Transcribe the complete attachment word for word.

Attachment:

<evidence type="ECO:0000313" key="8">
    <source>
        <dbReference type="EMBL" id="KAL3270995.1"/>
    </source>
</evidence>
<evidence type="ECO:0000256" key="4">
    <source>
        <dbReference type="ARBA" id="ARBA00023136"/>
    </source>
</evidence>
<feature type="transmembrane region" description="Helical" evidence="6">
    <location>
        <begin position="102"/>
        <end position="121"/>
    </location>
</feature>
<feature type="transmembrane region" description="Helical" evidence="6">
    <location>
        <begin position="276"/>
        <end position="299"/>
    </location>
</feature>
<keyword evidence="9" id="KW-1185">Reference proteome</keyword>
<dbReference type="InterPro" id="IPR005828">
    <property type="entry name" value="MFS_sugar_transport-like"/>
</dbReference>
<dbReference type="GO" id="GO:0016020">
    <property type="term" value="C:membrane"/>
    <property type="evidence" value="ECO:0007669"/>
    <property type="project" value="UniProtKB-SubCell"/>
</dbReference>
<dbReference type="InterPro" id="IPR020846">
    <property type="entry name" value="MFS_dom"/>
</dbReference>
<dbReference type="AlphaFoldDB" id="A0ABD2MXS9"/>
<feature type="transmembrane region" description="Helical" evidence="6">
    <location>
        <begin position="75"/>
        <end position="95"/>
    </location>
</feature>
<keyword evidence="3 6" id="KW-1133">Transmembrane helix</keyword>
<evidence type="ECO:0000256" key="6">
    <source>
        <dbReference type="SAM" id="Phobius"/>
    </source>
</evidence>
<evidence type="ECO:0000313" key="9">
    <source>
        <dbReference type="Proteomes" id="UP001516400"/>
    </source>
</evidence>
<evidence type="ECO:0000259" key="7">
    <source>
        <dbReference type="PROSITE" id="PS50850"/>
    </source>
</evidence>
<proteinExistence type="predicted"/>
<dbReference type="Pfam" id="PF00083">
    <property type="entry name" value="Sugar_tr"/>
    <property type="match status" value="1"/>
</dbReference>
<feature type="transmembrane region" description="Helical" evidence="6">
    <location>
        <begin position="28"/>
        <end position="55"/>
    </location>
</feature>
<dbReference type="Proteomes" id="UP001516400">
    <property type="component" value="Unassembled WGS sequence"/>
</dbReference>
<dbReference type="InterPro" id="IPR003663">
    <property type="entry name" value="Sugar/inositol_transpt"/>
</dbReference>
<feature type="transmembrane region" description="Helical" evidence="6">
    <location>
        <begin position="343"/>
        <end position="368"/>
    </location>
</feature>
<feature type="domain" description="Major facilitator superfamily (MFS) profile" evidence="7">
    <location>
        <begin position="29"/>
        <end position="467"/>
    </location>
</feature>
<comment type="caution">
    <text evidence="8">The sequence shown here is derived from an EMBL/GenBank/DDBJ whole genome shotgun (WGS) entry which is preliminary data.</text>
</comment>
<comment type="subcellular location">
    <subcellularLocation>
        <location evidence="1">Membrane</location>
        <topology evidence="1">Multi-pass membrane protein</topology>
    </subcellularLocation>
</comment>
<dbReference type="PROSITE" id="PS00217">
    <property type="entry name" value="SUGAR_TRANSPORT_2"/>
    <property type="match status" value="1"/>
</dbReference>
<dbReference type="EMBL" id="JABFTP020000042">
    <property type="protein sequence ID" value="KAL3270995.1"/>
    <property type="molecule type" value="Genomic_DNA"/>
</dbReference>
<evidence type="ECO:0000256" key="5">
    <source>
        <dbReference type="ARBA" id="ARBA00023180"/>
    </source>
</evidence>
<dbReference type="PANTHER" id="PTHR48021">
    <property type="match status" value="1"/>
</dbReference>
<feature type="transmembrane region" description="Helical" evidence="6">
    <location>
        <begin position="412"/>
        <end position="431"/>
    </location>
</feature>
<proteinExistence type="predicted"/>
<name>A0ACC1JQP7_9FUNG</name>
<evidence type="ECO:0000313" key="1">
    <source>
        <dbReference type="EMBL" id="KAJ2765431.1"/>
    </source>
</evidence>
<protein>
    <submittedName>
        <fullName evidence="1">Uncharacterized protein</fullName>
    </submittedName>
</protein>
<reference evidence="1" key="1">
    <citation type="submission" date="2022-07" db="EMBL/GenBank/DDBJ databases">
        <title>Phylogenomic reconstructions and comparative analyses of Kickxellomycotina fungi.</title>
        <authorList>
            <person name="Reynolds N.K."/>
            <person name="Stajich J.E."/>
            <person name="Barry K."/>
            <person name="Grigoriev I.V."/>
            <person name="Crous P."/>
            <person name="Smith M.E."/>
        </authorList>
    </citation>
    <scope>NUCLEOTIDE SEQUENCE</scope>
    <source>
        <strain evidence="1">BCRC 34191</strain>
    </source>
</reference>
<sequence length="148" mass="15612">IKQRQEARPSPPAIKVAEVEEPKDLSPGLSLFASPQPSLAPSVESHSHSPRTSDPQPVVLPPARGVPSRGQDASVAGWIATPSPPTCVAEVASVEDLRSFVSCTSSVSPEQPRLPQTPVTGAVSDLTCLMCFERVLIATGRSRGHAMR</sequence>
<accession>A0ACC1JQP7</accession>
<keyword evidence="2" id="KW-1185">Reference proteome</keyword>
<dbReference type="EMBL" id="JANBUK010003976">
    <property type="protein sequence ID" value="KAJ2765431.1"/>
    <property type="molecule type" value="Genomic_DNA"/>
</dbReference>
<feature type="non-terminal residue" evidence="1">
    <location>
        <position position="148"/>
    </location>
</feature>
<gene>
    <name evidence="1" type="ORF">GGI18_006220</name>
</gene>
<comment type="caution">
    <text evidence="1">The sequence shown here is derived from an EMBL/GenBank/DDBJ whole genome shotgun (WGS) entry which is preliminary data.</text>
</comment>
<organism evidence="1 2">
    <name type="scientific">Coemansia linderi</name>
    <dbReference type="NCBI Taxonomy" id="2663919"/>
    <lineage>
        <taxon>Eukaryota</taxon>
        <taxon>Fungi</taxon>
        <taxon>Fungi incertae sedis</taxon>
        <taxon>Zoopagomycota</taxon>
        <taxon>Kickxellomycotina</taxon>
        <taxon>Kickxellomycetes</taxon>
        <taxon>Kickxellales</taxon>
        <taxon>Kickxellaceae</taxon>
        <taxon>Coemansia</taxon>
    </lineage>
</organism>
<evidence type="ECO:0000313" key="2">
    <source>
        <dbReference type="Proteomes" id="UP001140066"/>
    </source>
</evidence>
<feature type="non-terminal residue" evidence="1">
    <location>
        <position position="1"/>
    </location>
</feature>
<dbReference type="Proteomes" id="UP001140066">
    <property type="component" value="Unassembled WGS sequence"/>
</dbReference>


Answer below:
<evidence type="ECO:0000313" key="8">
    <source>
        <dbReference type="EMBL" id="KAL3270995.1"/>
    </source>
</evidence>
<evidence type="ECO:0000256" key="4">
    <source>
        <dbReference type="ARBA" id="ARBA00023136"/>
    </source>
</evidence>
<feature type="transmembrane region" description="Helical" evidence="6">
    <location>
        <begin position="102"/>
        <end position="121"/>
    </location>
</feature>
<feature type="transmembrane region" description="Helical" evidence="6">
    <location>
        <begin position="276"/>
        <end position="299"/>
    </location>
</feature>
<keyword evidence="9" id="KW-1185">Reference proteome</keyword>
<dbReference type="InterPro" id="IPR005828">
    <property type="entry name" value="MFS_sugar_transport-like"/>
</dbReference>
<dbReference type="GO" id="GO:0016020">
    <property type="term" value="C:membrane"/>
    <property type="evidence" value="ECO:0007669"/>
    <property type="project" value="UniProtKB-SubCell"/>
</dbReference>
<dbReference type="InterPro" id="IPR020846">
    <property type="entry name" value="MFS_dom"/>
</dbReference>
<dbReference type="AlphaFoldDB" id="A0ABD2MXS9"/>
<feature type="transmembrane region" description="Helical" evidence="6">
    <location>
        <begin position="75"/>
        <end position="95"/>
    </location>
</feature>
<keyword evidence="3 6" id="KW-1133">Transmembrane helix</keyword>
<evidence type="ECO:0000256" key="6">
    <source>
        <dbReference type="SAM" id="Phobius"/>
    </source>
</evidence>
<evidence type="ECO:0000313" key="9">
    <source>
        <dbReference type="Proteomes" id="UP001516400"/>
    </source>
</evidence>
<evidence type="ECO:0000259" key="7">
    <source>
        <dbReference type="PROSITE" id="PS50850"/>
    </source>
</evidence>
<proteinExistence type="predicted"/>
<dbReference type="Pfam" id="PF00083">
    <property type="entry name" value="Sugar_tr"/>
    <property type="match status" value="1"/>
</dbReference>
<feature type="transmembrane region" description="Helical" evidence="6">
    <location>
        <begin position="28"/>
        <end position="55"/>
    </location>
</feature>
<dbReference type="Proteomes" id="UP001516400">
    <property type="component" value="Unassembled WGS sequence"/>
</dbReference>
<dbReference type="InterPro" id="IPR003663">
    <property type="entry name" value="Sugar/inositol_transpt"/>
</dbReference>
<feature type="transmembrane region" description="Helical" evidence="6">
    <location>
        <begin position="343"/>
        <end position="368"/>
    </location>
</feature>
<feature type="domain" description="Major facilitator superfamily (MFS) profile" evidence="7">
    <location>
        <begin position="29"/>
        <end position="467"/>
    </location>
</feature>
<comment type="caution">
    <text evidence="8">The sequence shown here is derived from an EMBL/GenBank/DDBJ whole genome shotgun (WGS) entry which is preliminary data.</text>
</comment>
<comment type="subcellular location">
    <subcellularLocation>
        <location evidence="1">Membrane</location>
        <topology evidence="1">Multi-pass membrane protein</topology>
    </subcellularLocation>
</comment>
<dbReference type="PROSITE" id="PS00217">
    <property type="entry name" value="SUGAR_TRANSPORT_2"/>
    <property type="match status" value="1"/>
</dbReference>
<dbReference type="EMBL" id="JABFTP020000042">
    <property type="protein sequence ID" value="KAL3270995.1"/>
    <property type="molecule type" value="Genomic_DNA"/>
</dbReference>
<evidence type="ECO:0000256" key="5">
    <source>
        <dbReference type="ARBA" id="ARBA00023180"/>
    </source>
</evidence>
<dbReference type="PANTHER" id="PTHR48021">
    <property type="match status" value="1"/>
</dbReference>
<feature type="transmembrane region" description="Helical" evidence="6">
    <location>
        <begin position="412"/>
        <end position="431"/>
    </location>
</feature>
<proteinExistence type="predicted"/>
<name>A0ACC1JQP7_9FUNG</name>
<evidence type="ECO:0000313" key="1">
    <source>
        <dbReference type="EMBL" id="KAJ2765431.1"/>
    </source>
</evidence>
<protein>
    <submittedName>
        <fullName evidence="1">Uncharacterized protein</fullName>
    </submittedName>
</protein>
<reference evidence="1" key="1">
    <citation type="submission" date="2022-07" db="EMBL/GenBank/DDBJ databases">
        <title>Phylogenomic reconstructions and comparative analyses of Kickxellomycotina fungi.</title>
        <authorList>
            <person name="Reynolds N.K."/>
            <person name="Stajich J.E."/>
            <person name="Barry K."/>
            <person name="Grigoriev I.V."/>
            <person name="Crous P."/>
            <person name="Smith M.E."/>
        </authorList>
    </citation>
    <scope>NUCLEOTIDE SEQUENCE</scope>
    <source>
        <strain evidence="1">BCRC 34191</strain>
    </source>
</reference>
<sequence length="148" mass="15612">IKQRQEARPSPPAIKVAEVEEPKDLSPGLSLFASPQPSLAPSVESHSHSPRTSDPQPVVLPPARGVPSRGQDASVAGWIATPSPPTCVAEVASVEDLRSFVSCTSSVSPEQPRLPQTPVTGAVSDLTCLMCFERVLIATGRSRGHAMR</sequence>
<accession>A0ACC1JQP7</accession>
<keyword evidence="2" id="KW-1185">Reference proteome</keyword>
<dbReference type="EMBL" id="JANBUK010003976">
    <property type="protein sequence ID" value="KAJ2765431.1"/>
    <property type="molecule type" value="Genomic_DNA"/>
</dbReference>
<feature type="non-terminal residue" evidence="1">
    <location>
        <position position="148"/>
    </location>
</feature>
<gene>
    <name evidence="1" type="ORF">GGI18_006220</name>
</gene>
<comment type="caution">
    <text evidence="1">The sequence shown here is derived from an EMBL/GenBank/DDBJ whole genome shotgun (WGS) entry which is preliminary data.</text>
</comment>
<organism evidence="1 2">
    <name type="scientific">Coemansia linderi</name>
    <dbReference type="NCBI Taxonomy" id="2663919"/>
    <lineage>
        <taxon>Eukaryota</taxon>
        <taxon>Fungi</taxon>
        <taxon>Fungi incertae sedis</taxon>
        <taxon>Zoopagomycota</taxon>
        <taxon>Kickxellomycotina</taxon>
        <taxon>Kickxellomycetes</taxon>
        <taxon>Kickxellales</taxon>
        <taxon>Kickxellaceae</taxon>
        <taxon>Coemansia</taxon>
    </lineage>
</organism>
<evidence type="ECO:0000313" key="2">
    <source>
        <dbReference type="Proteomes" id="UP001140066"/>
    </source>
</evidence>
<feature type="non-terminal residue" evidence="1">
    <location>
        <position position="1"/>
    </location>
</feature>
<dbReference type="Proteomes" id="UP001140066">
    <property type="component" value="Unassembled WGS sequence"/>
</dbReference>